Some of the moon soil collected by Apollo astronauts has deteriorated significantly during its four-plus decades on Earth, a new study reports.
Scientists found that the median particle size in a set of 20 different Apollo soil samples held in laboratories for research use has decreased by more than half since the samples were first measured 40 years ago.
"It might be accurate to state that the Apollo lunar soils are literally crumbling to dust," the scientists, led by Bonnie Cooper of Hanyang University in South Korea, wrote in the new study. [NASA's 17 Apollo Moon Missions in Pictures]
Between 1969 and 1972, Apollo astronauts brought 842 lbs. (382 kilograms) of lunar rocks and dirt back to Earth. Eighty-three percent of that material remains unexamined in nitrogen storage at NASA's Johnson Space Center (JSC) in Houston, Cooper told Space.com via email. The other 17 percent has been allocated to researchers for study in a number of different laboratories.
The 20 soil samples Cooper and her team looked at belonged to this latter group. Between 2007 and 2012, they used laser-diffraction techniques to measure particle sizes in the samples, which were provided by JSC and the University of Tennessee in Knoxville. The researchers compared their results with the original soil measurements, which were made in the 1970s using sieves.
The differences between the two datasets are stark. For example, the median particle diameter has decreased from 78 microns (0.0031 inches) to 33 microns (0.0013 inches). And in the original sieve data, 44 percent of soil particles were between 90 and 1,000 microns (0.0035 to 0.039 inches) wide; today, just 17 percent of the particles are that large.
The most likely explanation for the degradation is damage caused by water vapor, the scientists say.
"Leaching by water vapor causes the specific surface area of a lunar soil sample to multiply, and a system of pores develops," they wrote in the study, which was published online last week in the journal Nature Geoscience. "These structural changes may be attributed to the opening of existing, but previously unavailable, pore structure or the creation of new surfaces through fracturing of cement or dissolution of amorphous particles."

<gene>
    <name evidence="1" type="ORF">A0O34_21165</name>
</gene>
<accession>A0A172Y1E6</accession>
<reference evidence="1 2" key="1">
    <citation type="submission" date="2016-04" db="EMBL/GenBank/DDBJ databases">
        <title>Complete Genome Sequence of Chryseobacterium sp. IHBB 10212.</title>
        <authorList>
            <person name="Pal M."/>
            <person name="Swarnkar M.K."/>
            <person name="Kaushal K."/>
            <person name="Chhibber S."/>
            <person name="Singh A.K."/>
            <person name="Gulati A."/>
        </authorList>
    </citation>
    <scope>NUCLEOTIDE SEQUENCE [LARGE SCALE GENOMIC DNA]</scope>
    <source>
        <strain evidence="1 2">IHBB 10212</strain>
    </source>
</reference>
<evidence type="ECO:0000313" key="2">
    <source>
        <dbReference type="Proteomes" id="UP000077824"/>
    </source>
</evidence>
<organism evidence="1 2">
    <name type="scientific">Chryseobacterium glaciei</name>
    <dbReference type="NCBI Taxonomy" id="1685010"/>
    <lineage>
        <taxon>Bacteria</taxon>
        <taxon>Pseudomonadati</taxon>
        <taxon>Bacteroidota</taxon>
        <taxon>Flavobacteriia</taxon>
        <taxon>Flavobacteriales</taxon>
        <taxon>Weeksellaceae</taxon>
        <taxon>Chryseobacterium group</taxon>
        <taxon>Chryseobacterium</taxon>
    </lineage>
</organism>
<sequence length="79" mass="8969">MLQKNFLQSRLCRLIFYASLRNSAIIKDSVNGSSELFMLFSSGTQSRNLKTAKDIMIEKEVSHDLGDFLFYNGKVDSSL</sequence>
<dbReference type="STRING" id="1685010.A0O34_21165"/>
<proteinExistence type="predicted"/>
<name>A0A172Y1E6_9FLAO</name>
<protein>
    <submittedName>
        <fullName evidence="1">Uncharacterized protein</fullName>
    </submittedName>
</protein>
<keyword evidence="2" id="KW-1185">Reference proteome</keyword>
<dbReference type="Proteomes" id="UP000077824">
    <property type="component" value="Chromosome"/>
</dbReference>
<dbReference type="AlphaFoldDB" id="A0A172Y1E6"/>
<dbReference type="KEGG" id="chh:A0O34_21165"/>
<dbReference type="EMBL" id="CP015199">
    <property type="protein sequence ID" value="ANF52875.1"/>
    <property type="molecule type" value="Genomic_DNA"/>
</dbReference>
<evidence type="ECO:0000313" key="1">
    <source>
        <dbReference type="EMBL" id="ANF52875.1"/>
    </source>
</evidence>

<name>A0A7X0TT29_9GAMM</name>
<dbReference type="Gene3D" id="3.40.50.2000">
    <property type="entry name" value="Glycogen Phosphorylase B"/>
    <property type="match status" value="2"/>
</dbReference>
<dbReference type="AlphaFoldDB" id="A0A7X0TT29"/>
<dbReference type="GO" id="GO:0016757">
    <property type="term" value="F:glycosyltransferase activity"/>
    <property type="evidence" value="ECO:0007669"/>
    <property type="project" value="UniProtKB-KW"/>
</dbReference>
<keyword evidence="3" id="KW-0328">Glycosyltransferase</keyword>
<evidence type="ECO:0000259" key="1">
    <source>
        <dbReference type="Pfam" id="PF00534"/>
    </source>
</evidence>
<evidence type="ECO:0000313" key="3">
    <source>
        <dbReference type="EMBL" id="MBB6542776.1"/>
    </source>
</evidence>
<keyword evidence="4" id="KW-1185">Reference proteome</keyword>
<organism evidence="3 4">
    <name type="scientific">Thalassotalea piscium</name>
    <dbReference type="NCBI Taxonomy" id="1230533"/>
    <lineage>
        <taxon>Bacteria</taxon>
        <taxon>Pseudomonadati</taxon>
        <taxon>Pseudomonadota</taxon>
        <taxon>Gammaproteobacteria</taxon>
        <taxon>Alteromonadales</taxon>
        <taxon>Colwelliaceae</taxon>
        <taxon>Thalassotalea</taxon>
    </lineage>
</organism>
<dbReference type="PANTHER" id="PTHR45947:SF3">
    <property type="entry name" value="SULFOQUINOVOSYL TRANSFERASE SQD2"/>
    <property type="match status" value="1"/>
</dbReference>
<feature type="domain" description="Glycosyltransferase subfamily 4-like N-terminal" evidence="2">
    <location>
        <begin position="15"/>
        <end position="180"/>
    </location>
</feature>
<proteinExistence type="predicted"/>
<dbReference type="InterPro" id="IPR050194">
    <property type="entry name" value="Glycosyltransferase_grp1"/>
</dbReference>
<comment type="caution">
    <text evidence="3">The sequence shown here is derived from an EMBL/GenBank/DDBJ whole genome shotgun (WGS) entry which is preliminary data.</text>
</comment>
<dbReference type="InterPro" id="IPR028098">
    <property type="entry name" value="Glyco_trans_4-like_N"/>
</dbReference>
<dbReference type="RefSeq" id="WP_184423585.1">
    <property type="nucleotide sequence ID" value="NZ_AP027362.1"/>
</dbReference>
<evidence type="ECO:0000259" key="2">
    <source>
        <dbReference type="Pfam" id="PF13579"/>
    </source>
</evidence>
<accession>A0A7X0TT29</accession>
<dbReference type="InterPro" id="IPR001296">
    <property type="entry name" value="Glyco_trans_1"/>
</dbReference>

The new results suggest that the Apollo soil samples being studied by scientists are not pristine, Cooper said.
"People should not assume that the Apollo lunar soil samples remain representative of soils found in the natural environment of the moon, especially if they have been exposed to air," she told Space.com via email. "In addition to particle size distribution, other geotechnical properties (such as strength and cohesion) must also have changed. Also, for example, water found in the sample might be taken to be lunar in origin when in fact it is the result of contamination."
Cooper suspects that all of the researcher-allocated material has been altered to some degree. The unexamined samples may not be completely pure, either.
"Based on other evidence, it's possible that even the samples stored in nitrogen may be compromised," Cooper said.
There is no known way to restore degraded samples to their previous state, she said, adding that off-Earth storage is likely required to keep extraterrestrial material 100 percent pristine.
"To store future samples so that they are not contaminated by Earth’s atmosphere, we need a facility like the International Space Station (with samples stored outside the pressurized area and examined robotically) or a similar facility on the moon," Cooper said. "If such a facility existed, new lunar samples (and samples from elsewhere in the solar system) could be stored with far less risk of contamination."